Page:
- Jeremias Grau on Two More Seneca Commentaries
- aDavid Saunders on Callimachus on Heraclitus
- Alfred M. Kriman on Artemis a Model for Widows?
- Mark Charteris on A Strange Ambiguity in Horace’s Torquatus Ode (4.7)
- Toph Marshall on What Kind of Rope Makes the Best Gift? Martial 4.70.1
Category Archives: Philosophy
While I’m uploading old papers, I thought I should include a lecture on Lucretius I gave at the Leeds Latin Seminar in 2000. This is, after all, the traditional date of the death of Lucretius (and birth of Vergil). The … Continue reading
Just posted: a note on Senecan prose, titled as above. The PDF is here. Comments welcome.
“The period of the winter solstice had been always a great festival with the northern nations, the commencement of the lengthening of the days being, indeed, of all points in the circle of the year, that in which the inhabitants … Continue reading
Laudator Temporis Acti quotes Basil L. Gildersleeve: Platonic scholars, with rare exceptions, are roughly to be divided into two classes, those who can understand the thought but not the Greek and those who can read the Greek but cannot understand … Continue reading
This is the best thing of its kind since the Sokol hoax.
In its article on Leibniz, Wikipedia reports: “No philosopher has ever had as much experience with practical affairs of state as Leibniz, except possibly Marcus Aurelius.” Possibly? Privy Counselor of Justice to the House of Brunswick, trusted adviser to the … Continue reading
Topsius, a fictional German professor of Biblical archaeology who drinks beer with his breakfast: Socrates é a semente; Platão a flôr; Aristoteles o fructo . . . E d’esta arvore, assim completa, se tem nutrido o espirito humano! (Eça de … Continue reading
El cinismo es una filosofía de adolescente inteligente. Cynicism is a philosphy of the bright adolescent. (Nicolás Gómez Dávila, Notas, 393)
Facts about the ancient world, even when mentioned in ancient texts, are not always found in the texts we would think of consulting first, or second, or at all. In his commentary on Martial I, Peter Howell refers (205) to … Continue reading
This is Richard Stoneman’s paraphrase of a German source: Frederick the Great . . . has strong views as to how these improvements to the German language shall be effected. For a start, something has to be done to prevent … Continue reading
A link from Martin Kramer led me to two articles in the Chronicle of Higher Education by the pseudonymous ‘Thomas H. Benton’, The 7 Deadly Sins of Students and The 7 Deadly Sins of Professors. Here’s a bit from the … Continue reading
Las escuelas filosóficas fueron las órdenes monásticas de la antigüedad.El pitagorismo, por ejemplo, se parece más a la reforma cluniacense que al idealismo alemán. The philosophical schools were the monastic orders of antiquity.Pythagoreanism, for example, has more resemblance to the … Continue reading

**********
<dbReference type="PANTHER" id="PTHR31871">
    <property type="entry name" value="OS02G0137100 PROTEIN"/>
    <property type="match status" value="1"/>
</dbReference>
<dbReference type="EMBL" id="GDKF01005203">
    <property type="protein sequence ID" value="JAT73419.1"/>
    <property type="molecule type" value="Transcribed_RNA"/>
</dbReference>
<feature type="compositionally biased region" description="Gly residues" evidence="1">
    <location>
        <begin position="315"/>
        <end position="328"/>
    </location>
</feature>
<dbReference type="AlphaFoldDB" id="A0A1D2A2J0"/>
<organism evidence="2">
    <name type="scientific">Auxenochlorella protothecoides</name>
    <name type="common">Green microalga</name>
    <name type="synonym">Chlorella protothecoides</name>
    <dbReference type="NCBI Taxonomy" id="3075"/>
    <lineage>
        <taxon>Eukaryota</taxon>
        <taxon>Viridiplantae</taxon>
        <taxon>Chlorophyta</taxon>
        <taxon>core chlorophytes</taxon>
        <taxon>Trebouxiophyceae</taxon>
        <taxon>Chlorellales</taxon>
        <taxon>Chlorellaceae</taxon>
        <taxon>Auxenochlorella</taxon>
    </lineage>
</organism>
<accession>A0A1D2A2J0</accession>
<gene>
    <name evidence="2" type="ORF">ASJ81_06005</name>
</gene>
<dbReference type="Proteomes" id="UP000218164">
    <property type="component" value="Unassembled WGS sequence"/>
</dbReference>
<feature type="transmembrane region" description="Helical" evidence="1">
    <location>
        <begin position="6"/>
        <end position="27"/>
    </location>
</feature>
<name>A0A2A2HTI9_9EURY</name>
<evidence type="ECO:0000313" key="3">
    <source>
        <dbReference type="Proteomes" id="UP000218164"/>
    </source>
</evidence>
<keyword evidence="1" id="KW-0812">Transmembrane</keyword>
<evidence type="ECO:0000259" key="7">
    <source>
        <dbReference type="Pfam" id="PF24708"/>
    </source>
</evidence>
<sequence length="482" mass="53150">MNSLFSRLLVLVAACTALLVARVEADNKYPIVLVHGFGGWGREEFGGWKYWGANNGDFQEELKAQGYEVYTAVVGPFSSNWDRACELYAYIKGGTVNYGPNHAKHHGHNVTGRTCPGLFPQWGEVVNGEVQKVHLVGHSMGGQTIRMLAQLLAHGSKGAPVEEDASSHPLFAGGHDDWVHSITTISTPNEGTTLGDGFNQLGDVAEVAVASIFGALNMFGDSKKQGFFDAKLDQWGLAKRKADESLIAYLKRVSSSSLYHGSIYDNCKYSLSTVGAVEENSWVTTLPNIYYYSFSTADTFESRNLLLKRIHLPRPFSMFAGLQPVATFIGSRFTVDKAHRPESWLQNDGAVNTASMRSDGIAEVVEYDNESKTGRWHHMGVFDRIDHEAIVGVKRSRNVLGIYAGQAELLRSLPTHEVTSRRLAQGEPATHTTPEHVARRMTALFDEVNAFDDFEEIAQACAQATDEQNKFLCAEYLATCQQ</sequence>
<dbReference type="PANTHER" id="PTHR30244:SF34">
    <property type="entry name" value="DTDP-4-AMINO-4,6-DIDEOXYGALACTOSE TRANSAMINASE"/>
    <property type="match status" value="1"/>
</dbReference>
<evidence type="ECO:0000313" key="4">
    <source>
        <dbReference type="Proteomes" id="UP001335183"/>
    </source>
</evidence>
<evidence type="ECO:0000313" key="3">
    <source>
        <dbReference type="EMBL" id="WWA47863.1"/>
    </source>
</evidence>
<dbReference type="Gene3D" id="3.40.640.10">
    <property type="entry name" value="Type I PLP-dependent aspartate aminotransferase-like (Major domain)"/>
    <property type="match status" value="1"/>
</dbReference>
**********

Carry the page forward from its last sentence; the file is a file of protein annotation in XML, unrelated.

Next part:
Laudator Temporis Acti posts a tidbit from Rabelais about the disgusting habits of the Bonasos, or Paeonian ox, with an ancient parallel from the Elder Pliny. Here is what Pseudo-Aristotle has to say on the subject in chapter 1 of … Continue reading
Aristotle’s is well-known, the first sentence of the Metaphysics: pántes hoi ánthropoi toû eidénai orégontai phúsei. All humans by nature desire knowledge. Plato’s is less well-known, being tucked away in a complex argument in Book VII of the Republic (535e), … Continue reading
I’ve been leafing through Fulke Greville’s Caelica, partly as congenial bedtime reading, partly to try to find a favorite passage from years ago. It turns out to be lines 69-74 of poem LXXXIII: The ship of Greece, the streams and … Continue reading
I am now deep in Plato, and intend to go right through all his works. His genius is above praise. Even where he is most absurd,–as, for example, in the Cratylus,–he shows an acuteness, and an expanse of intellect, which … Continue reading
According to Herodotus, Xerxes wept at the sight of his enormous army to think that, of all these men, not one would be alive in a hundred years’ time; so who cannot but weep at the sight of the thick … Continue reading
As the strata of the earth preserve in succession the living creatures of past epochs, so the shelves of libraries preserve in succession the errors of the past and their expositions, which like the former were very lively and made … Continue reading
Buying books would be a good thing if one could also buy the time to read them in: but as a rule the purchase of books is mistaken for the appropriation of their contents. Ibid.